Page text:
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The Marshall Islands Government has welcomed the Supreme Court Opinion, and looks forward to working with the future Cabinet, Nitijela and stakeholders of the Marshall Islands to address any necessary technical clarifications in the existing law, as well as to evaluate practical policy options to ensure appropriate measures for overseas Marshallese citizens, which both meet the court’s criteria, and also achieve effective election security.
The Supreme Court has clearly found that there is no constitutional right to a postal ballot or any other specific measure of voting for qualified voters residing overseas. Nonetheless, the Supreme Court determined that the existing amended election law, as passed by Nitijela, is unconstitutional and that additional steps are needed to address overseas registered voters - without requiring any particular “method” of voting, in order for them to exercise their constitutional right to vote.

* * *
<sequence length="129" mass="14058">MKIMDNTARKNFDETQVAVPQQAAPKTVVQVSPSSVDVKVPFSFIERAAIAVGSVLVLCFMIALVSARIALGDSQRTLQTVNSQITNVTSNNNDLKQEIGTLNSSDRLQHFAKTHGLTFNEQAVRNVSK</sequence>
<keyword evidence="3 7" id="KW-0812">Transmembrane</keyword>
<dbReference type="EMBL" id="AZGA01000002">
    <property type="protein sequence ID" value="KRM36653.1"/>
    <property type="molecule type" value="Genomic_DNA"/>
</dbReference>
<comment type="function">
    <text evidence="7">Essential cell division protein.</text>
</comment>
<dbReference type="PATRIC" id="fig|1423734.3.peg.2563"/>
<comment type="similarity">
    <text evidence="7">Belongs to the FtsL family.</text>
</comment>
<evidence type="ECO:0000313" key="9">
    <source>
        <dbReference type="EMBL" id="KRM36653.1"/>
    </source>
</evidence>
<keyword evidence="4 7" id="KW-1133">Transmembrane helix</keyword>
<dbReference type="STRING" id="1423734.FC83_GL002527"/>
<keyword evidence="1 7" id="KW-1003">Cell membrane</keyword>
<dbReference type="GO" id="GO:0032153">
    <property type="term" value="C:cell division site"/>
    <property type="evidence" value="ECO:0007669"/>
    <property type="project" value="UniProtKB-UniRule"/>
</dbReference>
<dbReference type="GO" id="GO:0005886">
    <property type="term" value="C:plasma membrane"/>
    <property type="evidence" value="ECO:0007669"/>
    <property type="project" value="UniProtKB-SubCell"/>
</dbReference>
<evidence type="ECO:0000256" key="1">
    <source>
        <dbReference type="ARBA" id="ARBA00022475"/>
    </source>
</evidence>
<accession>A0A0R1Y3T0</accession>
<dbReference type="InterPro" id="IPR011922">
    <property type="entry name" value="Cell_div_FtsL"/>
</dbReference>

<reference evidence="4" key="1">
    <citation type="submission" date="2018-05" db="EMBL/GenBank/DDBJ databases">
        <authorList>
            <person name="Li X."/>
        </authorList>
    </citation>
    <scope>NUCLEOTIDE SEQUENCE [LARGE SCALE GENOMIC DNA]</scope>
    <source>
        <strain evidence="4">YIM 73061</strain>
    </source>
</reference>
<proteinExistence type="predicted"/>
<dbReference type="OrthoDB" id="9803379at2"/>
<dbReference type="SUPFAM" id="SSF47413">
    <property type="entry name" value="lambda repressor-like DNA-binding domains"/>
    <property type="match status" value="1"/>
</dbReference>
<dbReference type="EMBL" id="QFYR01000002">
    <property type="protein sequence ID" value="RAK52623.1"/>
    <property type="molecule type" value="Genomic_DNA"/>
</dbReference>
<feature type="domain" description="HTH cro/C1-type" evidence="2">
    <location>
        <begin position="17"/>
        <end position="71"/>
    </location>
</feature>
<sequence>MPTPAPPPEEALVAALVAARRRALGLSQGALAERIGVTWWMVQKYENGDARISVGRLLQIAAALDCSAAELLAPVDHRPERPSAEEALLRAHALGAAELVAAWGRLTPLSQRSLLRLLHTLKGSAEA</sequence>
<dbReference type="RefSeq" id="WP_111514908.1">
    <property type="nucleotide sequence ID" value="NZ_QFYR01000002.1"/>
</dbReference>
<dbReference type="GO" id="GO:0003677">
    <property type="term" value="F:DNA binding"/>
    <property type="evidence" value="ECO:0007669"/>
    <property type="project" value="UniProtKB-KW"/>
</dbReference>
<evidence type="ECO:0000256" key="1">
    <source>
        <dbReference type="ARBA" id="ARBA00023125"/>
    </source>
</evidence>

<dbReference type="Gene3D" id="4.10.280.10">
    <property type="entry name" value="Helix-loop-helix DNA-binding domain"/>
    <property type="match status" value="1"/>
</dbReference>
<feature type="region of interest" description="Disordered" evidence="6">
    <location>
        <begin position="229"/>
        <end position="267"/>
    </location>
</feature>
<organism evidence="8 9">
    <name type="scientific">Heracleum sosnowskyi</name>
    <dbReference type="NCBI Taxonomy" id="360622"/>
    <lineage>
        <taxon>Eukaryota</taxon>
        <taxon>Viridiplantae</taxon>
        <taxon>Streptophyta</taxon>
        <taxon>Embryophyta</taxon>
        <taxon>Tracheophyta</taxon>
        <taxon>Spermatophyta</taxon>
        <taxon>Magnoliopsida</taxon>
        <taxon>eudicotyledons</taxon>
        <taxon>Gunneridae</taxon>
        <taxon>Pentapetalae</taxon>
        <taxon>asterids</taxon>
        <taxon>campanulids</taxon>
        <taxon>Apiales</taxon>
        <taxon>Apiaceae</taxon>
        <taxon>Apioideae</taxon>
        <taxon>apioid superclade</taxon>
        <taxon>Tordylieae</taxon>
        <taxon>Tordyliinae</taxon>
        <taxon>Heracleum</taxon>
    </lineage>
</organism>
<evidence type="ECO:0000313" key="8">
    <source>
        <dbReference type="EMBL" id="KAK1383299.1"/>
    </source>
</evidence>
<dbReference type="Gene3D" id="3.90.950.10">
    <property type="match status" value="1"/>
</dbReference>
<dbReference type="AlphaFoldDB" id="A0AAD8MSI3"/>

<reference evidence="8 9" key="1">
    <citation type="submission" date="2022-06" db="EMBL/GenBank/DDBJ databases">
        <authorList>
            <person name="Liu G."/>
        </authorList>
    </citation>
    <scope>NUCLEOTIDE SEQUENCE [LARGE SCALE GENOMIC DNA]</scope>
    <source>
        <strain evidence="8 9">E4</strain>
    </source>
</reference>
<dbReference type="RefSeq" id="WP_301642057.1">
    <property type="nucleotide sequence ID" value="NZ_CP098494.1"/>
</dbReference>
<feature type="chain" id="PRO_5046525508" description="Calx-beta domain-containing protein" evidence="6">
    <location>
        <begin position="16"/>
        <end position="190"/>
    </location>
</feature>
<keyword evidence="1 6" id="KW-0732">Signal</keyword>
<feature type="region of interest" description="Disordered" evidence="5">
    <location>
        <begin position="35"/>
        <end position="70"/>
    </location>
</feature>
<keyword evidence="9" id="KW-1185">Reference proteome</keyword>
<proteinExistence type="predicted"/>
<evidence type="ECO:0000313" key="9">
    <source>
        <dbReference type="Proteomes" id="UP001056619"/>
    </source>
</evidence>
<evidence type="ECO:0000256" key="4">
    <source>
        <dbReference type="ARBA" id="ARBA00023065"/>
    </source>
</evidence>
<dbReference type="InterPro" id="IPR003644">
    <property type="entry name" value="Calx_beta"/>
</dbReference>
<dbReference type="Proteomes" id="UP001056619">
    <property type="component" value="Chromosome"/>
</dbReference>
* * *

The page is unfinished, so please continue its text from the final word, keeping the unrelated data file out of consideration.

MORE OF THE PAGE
The Supreme Court also stated that its decision will not affect the19 November election. As a result, the November election will proceed as planned, based on the current law and with existing restrictions on postal ballots, a government statement said.
The Marshall Islands Supreme Court issued its “opinion on removed question” in Civil Actions 2019-46 and 2019-69, commonly known as the “postal ballot” cases. These matters have been sent back to the High Court for further proceedings consistent with the Supreme Court’s opinion. These cases are not appeals, but rather the referral from the High Court to the Supreme Court to address questions sent to it. The statement represents the Government’s initial response, even as lawyers continue to review the details of Supreme Court’s opinion.
SOURCE: MARSHALL ISLANDS GOVT/PACNEWS
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